How to write a credit policy

how to write a credit policy

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Instructions

Start with the application process. A sample of the credit application should be included. This will help determine and explain everything that is needed. Once the application is completed, the procedure for obtaining a credit report should be explained.

Set guidelines policy and procedure. The procedure for approval should be explained. There should be some baseline process in place that helps determine if someone is approved for credit. One item to be looked is the credit score of an individual. Credit scores help determine the likelihood that someone will default on a loan. Scores can range from 300 to 850. Consumers with the highest scores are more likely to receive the most favorable terms, such as lower interest rates. How much credit is extended should be reviewed. The line of credit someone is approved for could be based on the credit score and how other credit is handled.

Determine the type of loans offered. Will the loans be secured or unsecured? A secured loan means there is some type of collateral, such as an automobile or home. If the consumer defaults on the loan, the security can be repossessed or foreclosed. An unsecured loan is one approved without any collateral pledged as security, also known as a signature loan.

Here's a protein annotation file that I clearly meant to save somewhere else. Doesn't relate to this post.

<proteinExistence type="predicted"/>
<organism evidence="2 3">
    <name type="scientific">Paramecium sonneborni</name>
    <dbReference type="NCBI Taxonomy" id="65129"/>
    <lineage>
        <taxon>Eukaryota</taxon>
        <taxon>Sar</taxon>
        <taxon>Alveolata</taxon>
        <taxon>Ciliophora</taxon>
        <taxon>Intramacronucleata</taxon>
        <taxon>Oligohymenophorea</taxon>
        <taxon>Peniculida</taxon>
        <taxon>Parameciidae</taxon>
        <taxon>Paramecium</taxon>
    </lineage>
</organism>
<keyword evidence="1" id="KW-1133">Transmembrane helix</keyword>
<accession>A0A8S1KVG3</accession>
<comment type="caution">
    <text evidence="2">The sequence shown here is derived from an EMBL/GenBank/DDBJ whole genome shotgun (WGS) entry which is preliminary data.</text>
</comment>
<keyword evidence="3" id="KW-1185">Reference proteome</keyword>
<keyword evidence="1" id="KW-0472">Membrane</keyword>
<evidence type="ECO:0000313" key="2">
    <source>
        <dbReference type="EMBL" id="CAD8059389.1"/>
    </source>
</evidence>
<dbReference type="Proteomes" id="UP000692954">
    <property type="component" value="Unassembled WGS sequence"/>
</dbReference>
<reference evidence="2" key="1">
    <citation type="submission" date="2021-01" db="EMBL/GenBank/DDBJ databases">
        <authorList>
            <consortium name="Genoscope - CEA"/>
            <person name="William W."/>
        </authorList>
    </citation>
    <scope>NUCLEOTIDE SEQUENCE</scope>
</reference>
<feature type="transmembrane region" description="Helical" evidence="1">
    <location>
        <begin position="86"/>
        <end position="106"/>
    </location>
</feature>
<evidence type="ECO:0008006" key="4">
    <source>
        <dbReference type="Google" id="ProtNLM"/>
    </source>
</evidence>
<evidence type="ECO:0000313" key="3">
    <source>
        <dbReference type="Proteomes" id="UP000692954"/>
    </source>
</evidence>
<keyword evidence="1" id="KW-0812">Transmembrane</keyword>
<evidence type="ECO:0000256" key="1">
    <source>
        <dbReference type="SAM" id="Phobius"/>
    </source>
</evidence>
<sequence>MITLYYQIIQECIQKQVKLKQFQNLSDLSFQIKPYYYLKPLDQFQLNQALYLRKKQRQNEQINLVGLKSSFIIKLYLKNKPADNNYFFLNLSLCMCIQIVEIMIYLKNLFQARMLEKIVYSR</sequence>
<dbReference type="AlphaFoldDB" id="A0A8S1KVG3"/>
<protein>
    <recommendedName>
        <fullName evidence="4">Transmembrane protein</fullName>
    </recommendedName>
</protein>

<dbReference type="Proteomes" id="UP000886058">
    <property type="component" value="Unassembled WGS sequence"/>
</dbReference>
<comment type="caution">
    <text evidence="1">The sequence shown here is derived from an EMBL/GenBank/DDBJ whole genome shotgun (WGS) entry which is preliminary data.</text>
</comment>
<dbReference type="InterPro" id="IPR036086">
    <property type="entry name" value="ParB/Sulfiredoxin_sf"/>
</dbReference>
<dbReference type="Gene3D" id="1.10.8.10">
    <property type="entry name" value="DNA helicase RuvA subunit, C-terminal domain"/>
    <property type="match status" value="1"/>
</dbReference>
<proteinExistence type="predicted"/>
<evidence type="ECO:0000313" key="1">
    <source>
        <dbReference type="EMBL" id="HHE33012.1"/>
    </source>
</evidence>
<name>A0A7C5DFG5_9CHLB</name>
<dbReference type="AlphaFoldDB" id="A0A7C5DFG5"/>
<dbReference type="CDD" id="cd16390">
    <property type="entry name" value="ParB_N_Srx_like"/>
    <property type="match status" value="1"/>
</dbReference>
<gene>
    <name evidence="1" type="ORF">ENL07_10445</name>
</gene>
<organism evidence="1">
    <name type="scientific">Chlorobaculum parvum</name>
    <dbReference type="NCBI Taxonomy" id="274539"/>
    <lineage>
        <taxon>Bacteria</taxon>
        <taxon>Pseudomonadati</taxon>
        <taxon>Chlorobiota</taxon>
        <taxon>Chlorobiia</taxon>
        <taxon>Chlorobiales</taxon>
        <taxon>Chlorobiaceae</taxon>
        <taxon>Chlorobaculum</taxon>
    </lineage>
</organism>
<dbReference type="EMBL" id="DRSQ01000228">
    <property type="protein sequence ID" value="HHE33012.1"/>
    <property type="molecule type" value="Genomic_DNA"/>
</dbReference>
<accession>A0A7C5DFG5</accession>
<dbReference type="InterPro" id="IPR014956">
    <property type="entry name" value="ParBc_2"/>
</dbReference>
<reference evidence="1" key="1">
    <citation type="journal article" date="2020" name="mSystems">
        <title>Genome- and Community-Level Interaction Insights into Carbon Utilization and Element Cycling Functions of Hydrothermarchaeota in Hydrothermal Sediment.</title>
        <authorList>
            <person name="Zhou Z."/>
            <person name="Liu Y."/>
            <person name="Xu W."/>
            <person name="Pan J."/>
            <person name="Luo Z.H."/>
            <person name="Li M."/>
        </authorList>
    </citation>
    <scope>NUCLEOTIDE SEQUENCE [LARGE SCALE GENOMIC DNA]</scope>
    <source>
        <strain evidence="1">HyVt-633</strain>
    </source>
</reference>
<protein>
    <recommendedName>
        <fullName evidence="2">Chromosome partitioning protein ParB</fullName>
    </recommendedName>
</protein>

Set credit terms and repayment. The method of repayment needs to be established for consumers. When will payments

be due? Is there going to be a grace period? How much will late charges be? When will past due loans be charged off as losses and sent to a collection agency? Past due receivables need to be charged off as losses when there hasn't been a payment in 180 days, but some companies will charge off their receivables after 120 days.

Decide when collections will start. Some companies will start with collection activities when an account is past due 30 days. Letters are usually mailed, and phone calls start if the account becomes 60 days past due. Decide when reports are to be generated to monitor receivables. These are called aging reports. They typically outline all of the accounts which are 30, 60, 90 and 120 days past due. The credit policy manual should outline the entire process for collections from beginning to end.

Review the results. After six months or one year, review the effectiveness of the policy manual. Sometimes this is done by reviewing the charged off accounts. If you have very few charge offs, you may want to review your credit extension guidelines. This could be a sign that you are too strict with your credit extension policy, and you could be losing sales. If the policy is too lenient, then you may have an excessive amount of charge offs, which are losses. A fine balance has to be struck.

Source: ehow.com

Category: Credit

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